Born in Istanbul, Canıgüz was a prodigy himself, completing his first novel Sweet Dreams by the age of thirty. Now, with Sons and Suffering Souls drawing even more critical and popular acclaim than his debut, it seems Canıgüz has cemented his reputation as a force to be reckoned with on the Turkish literary scene. Turkish critic Vatan Kitap says, “Alper Canıgüz displays an exquisite performance, playing by all the rules of the mystery novel while poking fun at the genre itself by making a five-year-old boy his detective.” Contact Spangler for rights information.
Our final title, a political thriller, hits a little closer to the topic du jour. Tol: A Novel of Revenge, the literary debut of Murat Uyurkulak, tells the story of a poet and a political activist as they embark on a long train journey that forces them to confront history, society, and themselves. Surrounded by the constant terrorism that wreaks havoc throughout the country, as the two defeated characters head toward their final destination it becomes increasingly clear that a revolution is inevitable. This shift is reflected by the book’s language itself as Uyurkulak breaks the rules of syntax, semantics, and vocabulary right along with the chains of oppression. Familiar with rebelling against authoritative institutions, Uyurkulak was a university dropout before he became a published author. Tol has received wide critical acclaim, been adapted for the theater, and established Uyurkulak as a new and powerful voice in contemporary Turkish literature. For rights information, contact Metis Books ([email protected]).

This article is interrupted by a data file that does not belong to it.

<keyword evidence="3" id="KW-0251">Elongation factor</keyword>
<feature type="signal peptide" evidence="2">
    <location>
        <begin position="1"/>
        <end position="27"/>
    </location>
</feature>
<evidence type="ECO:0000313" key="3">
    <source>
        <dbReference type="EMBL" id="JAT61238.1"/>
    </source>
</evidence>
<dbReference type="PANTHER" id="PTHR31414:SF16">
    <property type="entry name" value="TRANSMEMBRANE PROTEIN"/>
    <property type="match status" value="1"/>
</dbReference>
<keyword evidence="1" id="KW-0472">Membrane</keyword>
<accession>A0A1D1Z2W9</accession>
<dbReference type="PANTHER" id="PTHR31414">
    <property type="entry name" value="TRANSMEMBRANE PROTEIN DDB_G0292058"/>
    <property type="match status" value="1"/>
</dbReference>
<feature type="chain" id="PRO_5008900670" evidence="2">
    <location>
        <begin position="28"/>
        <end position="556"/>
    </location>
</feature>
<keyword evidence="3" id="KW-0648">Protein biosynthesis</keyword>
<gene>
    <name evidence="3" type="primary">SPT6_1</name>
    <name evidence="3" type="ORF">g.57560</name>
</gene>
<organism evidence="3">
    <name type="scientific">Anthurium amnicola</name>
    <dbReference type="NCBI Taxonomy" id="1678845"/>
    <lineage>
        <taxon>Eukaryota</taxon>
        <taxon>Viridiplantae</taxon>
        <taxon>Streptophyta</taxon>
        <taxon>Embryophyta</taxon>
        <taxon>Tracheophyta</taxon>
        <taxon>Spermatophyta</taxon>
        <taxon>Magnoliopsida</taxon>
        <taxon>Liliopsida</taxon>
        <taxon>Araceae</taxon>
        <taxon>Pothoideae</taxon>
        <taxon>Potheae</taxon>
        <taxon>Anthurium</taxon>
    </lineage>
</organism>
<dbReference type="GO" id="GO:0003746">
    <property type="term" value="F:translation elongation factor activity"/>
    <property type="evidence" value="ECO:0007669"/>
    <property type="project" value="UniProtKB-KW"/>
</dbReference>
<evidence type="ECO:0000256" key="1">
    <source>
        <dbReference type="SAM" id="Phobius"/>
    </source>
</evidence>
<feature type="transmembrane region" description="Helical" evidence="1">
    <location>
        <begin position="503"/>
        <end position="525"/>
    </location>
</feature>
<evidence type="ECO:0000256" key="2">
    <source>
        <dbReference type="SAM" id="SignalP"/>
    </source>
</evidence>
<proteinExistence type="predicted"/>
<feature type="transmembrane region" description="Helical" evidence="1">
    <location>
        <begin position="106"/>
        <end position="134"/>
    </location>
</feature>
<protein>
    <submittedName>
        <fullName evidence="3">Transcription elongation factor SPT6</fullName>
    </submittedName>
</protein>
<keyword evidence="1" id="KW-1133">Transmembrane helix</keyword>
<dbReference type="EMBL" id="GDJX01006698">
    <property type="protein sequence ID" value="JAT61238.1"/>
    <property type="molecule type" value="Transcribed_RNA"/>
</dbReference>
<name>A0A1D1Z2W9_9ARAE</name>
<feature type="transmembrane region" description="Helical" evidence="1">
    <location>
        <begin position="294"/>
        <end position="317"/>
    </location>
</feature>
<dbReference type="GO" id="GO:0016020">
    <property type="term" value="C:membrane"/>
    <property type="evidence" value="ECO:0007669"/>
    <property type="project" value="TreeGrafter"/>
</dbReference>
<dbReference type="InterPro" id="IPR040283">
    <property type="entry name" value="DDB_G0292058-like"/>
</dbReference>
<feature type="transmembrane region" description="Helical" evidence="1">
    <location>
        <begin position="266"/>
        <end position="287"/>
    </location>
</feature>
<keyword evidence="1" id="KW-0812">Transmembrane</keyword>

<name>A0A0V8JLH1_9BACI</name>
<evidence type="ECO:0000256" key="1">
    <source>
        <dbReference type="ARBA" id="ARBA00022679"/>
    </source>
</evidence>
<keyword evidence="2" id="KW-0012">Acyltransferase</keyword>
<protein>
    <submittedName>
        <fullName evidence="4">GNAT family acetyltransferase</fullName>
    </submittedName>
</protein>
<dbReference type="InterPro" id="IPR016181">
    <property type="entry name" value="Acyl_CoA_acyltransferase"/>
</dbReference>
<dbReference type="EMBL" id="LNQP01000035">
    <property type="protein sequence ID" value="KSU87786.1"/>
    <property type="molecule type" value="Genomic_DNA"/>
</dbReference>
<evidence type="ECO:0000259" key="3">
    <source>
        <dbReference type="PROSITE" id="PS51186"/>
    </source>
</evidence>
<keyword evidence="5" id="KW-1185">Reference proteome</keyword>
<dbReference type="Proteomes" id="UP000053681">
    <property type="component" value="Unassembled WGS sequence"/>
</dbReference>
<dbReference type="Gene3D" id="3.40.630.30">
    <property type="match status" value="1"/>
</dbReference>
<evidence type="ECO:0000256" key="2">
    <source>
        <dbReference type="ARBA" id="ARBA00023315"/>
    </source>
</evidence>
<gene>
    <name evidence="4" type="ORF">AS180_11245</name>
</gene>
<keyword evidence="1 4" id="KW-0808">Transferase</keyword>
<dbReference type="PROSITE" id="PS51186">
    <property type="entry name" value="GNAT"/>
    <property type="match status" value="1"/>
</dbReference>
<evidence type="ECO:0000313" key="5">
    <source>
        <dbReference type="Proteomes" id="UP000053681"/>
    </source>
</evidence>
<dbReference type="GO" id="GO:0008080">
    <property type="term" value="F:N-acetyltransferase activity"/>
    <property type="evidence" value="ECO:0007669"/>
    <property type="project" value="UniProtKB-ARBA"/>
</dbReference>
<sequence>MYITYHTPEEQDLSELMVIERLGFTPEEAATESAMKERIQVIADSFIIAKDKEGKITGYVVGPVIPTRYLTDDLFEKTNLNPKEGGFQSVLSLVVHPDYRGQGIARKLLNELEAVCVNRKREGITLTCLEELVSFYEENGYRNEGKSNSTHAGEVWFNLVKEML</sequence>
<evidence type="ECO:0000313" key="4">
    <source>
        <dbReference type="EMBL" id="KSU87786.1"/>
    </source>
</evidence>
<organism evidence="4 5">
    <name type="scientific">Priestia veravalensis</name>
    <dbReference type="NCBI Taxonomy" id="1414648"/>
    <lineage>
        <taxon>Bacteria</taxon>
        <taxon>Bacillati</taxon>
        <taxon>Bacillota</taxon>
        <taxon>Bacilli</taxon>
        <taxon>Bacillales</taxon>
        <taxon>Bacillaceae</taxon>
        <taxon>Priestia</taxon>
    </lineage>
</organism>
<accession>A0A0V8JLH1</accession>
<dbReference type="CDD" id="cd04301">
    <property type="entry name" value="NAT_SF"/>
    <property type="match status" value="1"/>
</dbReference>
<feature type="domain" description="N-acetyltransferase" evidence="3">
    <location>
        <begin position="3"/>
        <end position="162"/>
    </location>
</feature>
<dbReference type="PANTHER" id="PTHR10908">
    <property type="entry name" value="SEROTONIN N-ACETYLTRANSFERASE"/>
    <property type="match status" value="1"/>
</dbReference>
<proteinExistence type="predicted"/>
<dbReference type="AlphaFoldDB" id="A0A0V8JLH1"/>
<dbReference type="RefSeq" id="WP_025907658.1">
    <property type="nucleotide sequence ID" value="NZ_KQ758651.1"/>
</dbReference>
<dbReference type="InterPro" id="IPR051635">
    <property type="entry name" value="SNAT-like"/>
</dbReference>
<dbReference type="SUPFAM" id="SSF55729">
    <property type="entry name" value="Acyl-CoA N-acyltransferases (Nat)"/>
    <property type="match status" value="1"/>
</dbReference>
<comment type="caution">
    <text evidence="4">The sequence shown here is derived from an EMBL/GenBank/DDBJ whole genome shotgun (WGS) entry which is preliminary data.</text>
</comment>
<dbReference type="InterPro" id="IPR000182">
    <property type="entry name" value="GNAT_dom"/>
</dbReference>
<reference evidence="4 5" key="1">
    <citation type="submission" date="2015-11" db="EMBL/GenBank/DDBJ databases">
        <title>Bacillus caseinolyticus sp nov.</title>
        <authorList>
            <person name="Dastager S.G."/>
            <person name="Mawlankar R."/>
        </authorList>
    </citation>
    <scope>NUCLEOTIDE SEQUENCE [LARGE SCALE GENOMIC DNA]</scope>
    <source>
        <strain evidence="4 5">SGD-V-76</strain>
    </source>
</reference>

And in a twist: Raffaella De Angelis, who handles foreign rights for the William Morris Agency, was most enthusiastic about the prospects for Gardens of Water by Alan Drew. A first novel published by Random House earlier this year, it concerns a romantic relationship between the teenage daughter of a Muslim Kurd and the equally teenaged son of a Christian American aid worker in Istanbul. They are literally thrown together during an earthquake in Istanbul.
When they are unable to overcome the objections of her father, predictably, disaster strikes. Translation rights have been sold in over 20 countries, but not Turkey, and De Angelis is very enthusiastic about future translation prospects. The author has been invited to attend Frankfurt this year by his German publisher, Droemer Knaur, and maybe his presence will pull in a Turkish translation deal. Early thoughts on why this has not happened yet revolve around the issue of the heroine, a Kurd who is from a very conservative Muslim family.